Irrigation in North Dakota
Irrigation has always been considered an important part of the social and economic development of North Dakota. Irrigation allows consistent growth of long season crops (corn, alfalfa and potatoes), provides a consistent source of forage for animal agriculture and improves the economic viability of many farms.
At the present time there are about 290,000 acres of irrigated land in North Dakota where water management can be practiced throughout the growing season. This is slightly more than 1.1 percent of the total cultivated land in the state. Surface irrigation methods such as furrow, border and basin are used on about 35,000 acres and the rest have some type of sprinkler system.Over 250,000 acres are irrigated with center pivot sprinkler systems.
According to the Farm Service Agency (FSA) during the 2014 growing season, the predominant irrigated crops were corn (grain and silage) 105,000 acres; soybeans 62,000 acres; small grains (wheat, barley and oats) 28,000 acres; potatoes 23,500 acres; edible beans 14,200 acres; alfalfa and hay 13,700 acres; sugar beets 10,500 acres; sunflowers 1,400 acres; canola 2,500 acres; flax 1,200 acres; and onions 1,100 acres. Long term economic analysis indicates that one composite irrigated acre produces the same revenue as 4 dryland acres in cash returns to the farmer before government payments.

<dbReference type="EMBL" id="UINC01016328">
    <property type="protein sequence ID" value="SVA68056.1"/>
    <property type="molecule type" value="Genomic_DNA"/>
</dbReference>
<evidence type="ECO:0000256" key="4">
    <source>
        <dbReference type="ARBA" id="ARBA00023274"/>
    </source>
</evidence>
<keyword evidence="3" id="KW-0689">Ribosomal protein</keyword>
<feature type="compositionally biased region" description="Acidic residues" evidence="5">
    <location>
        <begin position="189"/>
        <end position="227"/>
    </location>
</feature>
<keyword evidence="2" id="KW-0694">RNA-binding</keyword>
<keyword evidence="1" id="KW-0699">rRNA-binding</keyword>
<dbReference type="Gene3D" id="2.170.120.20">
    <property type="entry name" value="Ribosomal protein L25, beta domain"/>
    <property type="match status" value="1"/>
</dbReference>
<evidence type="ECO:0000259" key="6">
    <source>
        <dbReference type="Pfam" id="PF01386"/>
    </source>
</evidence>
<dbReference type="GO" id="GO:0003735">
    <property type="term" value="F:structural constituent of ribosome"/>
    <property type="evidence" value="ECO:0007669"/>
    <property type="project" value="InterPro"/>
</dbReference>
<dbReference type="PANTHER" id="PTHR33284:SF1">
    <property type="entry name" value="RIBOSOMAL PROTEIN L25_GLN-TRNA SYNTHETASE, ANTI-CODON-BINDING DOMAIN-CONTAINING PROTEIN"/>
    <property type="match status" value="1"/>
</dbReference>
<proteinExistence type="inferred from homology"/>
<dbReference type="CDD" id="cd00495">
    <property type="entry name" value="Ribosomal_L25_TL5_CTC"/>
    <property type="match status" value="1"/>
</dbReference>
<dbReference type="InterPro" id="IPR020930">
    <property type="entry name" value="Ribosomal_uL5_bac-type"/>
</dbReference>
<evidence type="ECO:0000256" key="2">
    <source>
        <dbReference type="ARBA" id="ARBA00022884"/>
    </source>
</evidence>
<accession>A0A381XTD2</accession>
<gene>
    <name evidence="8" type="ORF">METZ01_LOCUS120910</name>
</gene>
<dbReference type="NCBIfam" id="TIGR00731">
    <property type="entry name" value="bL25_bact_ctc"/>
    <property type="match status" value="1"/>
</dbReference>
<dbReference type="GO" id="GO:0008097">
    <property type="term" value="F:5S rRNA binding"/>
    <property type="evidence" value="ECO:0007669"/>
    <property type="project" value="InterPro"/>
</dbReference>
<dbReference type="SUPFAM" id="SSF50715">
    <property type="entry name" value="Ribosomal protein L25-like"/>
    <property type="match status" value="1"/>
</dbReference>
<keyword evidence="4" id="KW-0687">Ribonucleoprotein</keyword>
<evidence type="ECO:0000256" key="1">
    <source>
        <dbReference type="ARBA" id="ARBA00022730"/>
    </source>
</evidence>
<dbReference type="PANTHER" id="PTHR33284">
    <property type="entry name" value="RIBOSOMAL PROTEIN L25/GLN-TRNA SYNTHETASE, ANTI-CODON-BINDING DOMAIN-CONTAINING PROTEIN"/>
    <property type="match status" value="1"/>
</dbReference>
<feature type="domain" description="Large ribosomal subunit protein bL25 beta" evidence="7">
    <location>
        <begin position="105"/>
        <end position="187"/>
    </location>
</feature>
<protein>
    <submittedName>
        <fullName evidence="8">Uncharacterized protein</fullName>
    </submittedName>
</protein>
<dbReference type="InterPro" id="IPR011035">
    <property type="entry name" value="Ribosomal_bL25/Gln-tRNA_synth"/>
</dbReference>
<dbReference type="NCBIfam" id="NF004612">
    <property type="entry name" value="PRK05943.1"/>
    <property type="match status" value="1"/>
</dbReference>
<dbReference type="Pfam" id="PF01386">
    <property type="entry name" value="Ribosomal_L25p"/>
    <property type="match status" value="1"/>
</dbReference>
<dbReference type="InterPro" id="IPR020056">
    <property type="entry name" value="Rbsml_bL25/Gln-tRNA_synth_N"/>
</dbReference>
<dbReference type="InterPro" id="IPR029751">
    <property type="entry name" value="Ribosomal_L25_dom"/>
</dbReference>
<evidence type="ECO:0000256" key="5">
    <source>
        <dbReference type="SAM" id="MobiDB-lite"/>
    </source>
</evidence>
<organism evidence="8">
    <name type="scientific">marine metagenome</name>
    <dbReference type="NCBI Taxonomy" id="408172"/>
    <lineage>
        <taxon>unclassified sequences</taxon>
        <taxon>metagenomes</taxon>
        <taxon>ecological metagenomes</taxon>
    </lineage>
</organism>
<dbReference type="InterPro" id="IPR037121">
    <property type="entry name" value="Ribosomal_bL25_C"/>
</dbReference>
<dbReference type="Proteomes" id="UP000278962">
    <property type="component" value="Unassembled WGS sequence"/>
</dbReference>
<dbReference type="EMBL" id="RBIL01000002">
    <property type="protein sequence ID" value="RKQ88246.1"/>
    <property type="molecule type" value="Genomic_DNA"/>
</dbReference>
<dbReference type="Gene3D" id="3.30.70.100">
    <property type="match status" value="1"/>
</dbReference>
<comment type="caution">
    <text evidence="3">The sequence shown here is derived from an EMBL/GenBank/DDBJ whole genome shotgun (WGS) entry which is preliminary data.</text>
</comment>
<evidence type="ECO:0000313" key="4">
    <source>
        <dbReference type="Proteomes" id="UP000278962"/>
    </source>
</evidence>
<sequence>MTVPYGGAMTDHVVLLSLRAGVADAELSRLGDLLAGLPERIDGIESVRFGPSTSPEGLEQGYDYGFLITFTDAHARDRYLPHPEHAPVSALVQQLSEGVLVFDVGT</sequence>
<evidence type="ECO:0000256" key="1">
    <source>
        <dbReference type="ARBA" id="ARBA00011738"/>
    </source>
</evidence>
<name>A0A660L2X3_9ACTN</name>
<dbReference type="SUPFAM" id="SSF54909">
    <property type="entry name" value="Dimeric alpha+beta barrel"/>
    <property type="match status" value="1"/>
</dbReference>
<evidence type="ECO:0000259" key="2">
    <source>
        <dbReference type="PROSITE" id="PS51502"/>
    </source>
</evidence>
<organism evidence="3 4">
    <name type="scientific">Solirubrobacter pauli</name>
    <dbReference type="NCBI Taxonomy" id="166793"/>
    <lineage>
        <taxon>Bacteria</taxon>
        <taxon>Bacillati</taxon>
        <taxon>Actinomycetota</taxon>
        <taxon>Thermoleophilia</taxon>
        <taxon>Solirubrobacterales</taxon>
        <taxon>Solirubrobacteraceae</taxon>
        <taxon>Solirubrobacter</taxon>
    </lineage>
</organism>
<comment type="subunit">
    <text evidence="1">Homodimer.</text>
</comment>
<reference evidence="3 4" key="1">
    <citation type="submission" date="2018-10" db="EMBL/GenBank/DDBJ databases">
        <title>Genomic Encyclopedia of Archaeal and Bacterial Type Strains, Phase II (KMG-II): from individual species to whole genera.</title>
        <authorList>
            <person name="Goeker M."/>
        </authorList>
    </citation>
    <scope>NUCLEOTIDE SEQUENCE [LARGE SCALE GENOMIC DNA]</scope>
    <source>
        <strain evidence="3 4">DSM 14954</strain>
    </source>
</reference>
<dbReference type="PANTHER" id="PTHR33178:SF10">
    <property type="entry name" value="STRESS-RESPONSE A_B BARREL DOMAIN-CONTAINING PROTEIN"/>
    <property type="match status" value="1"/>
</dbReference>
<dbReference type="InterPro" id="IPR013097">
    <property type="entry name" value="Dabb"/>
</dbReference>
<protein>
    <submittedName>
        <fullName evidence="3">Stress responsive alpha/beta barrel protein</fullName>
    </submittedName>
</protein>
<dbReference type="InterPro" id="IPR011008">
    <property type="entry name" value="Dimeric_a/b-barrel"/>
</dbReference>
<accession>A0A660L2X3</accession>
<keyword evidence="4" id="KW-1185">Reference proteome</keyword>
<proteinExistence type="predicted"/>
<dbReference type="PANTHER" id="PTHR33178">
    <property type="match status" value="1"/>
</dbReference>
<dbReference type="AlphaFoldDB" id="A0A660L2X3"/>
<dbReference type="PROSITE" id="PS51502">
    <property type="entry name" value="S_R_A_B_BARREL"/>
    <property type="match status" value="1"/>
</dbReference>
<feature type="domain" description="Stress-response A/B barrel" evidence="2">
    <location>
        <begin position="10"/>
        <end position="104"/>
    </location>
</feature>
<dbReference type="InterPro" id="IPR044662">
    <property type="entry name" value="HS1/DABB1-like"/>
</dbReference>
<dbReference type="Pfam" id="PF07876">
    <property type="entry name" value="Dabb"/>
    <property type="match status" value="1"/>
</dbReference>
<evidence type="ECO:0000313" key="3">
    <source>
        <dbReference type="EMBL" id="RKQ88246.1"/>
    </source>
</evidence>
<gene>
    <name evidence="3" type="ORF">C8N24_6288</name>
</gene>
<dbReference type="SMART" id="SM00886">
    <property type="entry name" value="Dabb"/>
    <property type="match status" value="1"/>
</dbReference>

Irrigated land is scattered across the state usually located over shallow aquifers. The most common irrigated soils are sandy loams and loamy sands. Improper irrigation can affect the water quality (and quantity) of water in these shallow aquifers. Therefore irrigation water management along with nutrient management are very important.